The first story shows this “group of hooded men” as they have a woman bound and are going to torture her for consorting with “them” (black people). A grim tale of reality and not a happy ending, Written by Al Feldstein (with plot assist by Bill Gaines), art by Wally Wood, and letters by Jim Wroten. The following story is about a soldier who is afraid of dying in combat. Nothing too crazy here but incredible artwork. Written by Al Feldstein (with plot assist by Bill Gaines), artwork by Jack Davis and Johnny Craig! Next, we get a sci-fi story where a certain member of a team doesn’t respect the plant life on an alien world…an regrets it. Written by Al Feldstein (with plot assist by Bill Gaines), art by Wally Wood, and letters by Jim Wroten. A creepy orphanage and the man who runs it is the subject of “Halloween.” A gruesome ending in this one! Brought to us by Al Feldstein (writer, with plot assist by Bill Gaines), art by Ghastly Graham Ingels! Another story centered around racism and corruption tells the story of a black man wrongly accused of murder, then gunned down in cold blood! Written by Al Feldstein (with plot assist by Bill Gaines), art by Wally Wood. “Stumped” is a wild story involving a trapper and his demise. Written by Al Feldstein (with plot assist by Bill Gaines), art by Jack Davis. The old story Hansel and Gretel is the foundation of this tale, and two children end up headed for an old witch’s oven! Written by Al Feldstein (with plot assist by Bill Gaines), and art by Ghastly Graham Ingels. Finally, one of my favorite tropes is used, as an insane husband not only kills his wife, but then carves her up and puts her in a meat freezer (“Cold Cuts“). Lets just say later he gets a taste of some bad meat. Written by Al Feldstein (with plot assist by Bill Gaines), art by Jack Davis.

As time marches on, these EC books get more and more expensive, but the reprints can still be found at a reasonable price. Search them out at shows, or on the web, as they can bring you some of the best (if not the best) horror comics ever made. Both of the covers were done by none other than Wally Wood!

 

 

EC Comics – The Vault of Horror 4 (1990, Gladstone)

To say that EC comics was the fore-bearer of just about everything in horror comics that came after them, would not be too hyperbolic.  Back in 1949/1950, Bill Gaines decided to take the company in a new direction. That direction was horror, crime, suspense, etc. All new material with an edge to it that had never been seen before in comics. EC blazed a trail that made it possible for any other publisher to push boundaries like never before seen in the industry. Not only that, the content was amazing. They just didn’t go for blood and guts with no substance, they had good stories, and excellent artwork by some of the greatest horror artist (and artists in general) of all time. “Ghastly” Graham Ingals, Johnny Craig, Jack Davis, Wally Wood, Reed Crandall, Jack Kamen, Frank Frazetta, Al Williamson, John Severin, Basil Wolverton, and more!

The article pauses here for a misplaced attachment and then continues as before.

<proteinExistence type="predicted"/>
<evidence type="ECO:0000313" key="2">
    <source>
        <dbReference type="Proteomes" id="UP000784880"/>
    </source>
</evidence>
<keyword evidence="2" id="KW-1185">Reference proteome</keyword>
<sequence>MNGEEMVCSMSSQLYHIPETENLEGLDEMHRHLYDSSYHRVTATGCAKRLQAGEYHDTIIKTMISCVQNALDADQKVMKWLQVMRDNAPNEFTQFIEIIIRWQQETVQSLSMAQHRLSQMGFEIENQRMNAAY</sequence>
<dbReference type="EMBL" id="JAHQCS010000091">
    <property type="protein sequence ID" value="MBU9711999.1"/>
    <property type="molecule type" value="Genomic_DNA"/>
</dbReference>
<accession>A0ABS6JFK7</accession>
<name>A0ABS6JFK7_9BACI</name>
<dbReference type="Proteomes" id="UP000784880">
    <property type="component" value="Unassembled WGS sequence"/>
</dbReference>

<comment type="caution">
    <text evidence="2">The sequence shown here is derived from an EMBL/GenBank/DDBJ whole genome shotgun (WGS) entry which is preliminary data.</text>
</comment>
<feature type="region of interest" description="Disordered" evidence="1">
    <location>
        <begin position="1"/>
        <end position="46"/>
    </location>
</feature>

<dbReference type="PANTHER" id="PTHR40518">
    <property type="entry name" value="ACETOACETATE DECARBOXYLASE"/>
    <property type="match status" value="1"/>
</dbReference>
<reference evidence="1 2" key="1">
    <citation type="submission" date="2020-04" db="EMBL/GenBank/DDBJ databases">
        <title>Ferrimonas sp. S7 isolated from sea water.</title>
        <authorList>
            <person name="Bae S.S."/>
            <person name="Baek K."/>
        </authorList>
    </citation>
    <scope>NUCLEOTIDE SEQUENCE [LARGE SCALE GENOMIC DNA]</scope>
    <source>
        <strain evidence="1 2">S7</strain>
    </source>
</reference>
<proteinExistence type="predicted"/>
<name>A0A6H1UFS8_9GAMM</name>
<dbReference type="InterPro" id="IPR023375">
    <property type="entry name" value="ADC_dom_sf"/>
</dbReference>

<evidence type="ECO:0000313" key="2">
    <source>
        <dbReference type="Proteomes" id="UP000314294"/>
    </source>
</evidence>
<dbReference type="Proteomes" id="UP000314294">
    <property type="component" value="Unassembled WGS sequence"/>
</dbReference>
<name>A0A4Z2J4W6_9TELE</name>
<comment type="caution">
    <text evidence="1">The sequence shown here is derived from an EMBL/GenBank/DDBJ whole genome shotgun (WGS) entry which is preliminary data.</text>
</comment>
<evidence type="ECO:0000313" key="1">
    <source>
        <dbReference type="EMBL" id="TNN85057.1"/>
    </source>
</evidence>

In this reprint, we see two issues chocked full of horror goodness. Vault of Horror 23, 1952, and Haunt of Fear 13, 1952. In both issues not only do you get the iconic horror hosts that helped make EC famous, but the pages are full of stories that will blow your mind when taken in the context of the year they were produced. Think about it, The Adventures of Superman, Ozzie and Harriet, and Roy Rogers were on television that year, so just imagine comic books featuring strong, mature content. It was a huge risk, but also ended up being a huge success and put EC comics into orbit.

 

Marvel’s Unsung Heroes! -Marie Severin!

It’s nice to see that in this day and age, women are making great strides in the comic book industry (Kelly Sue DeConnick, Emma Rios, Laura Allred, Fiona Staples, Rachel Dodson, Marjorie Liu, Jill Thompson, Jo Chen, Sara Pichelli, Siya Oum, etc.), and it’s about time. These ladies add a unique perspective to the industry that is a breath of fresh air. Back in the day though, comics were even more dominated by men, so the women of that earlier era need to be given praise for their groundbreaking work. One of those ladies was Marie Severin. Her vast body of work (Dr. Strange, Submariner, Hulk) that includes a ton of pencils, inks, and colors, cannot be overlooked, and in today’s post, you’ll get to see some of her work that I own and cherish. So, here’s to you Marie, thanks for all of your hard work not only creating art, but also paving the way for the ladies of tomorrow!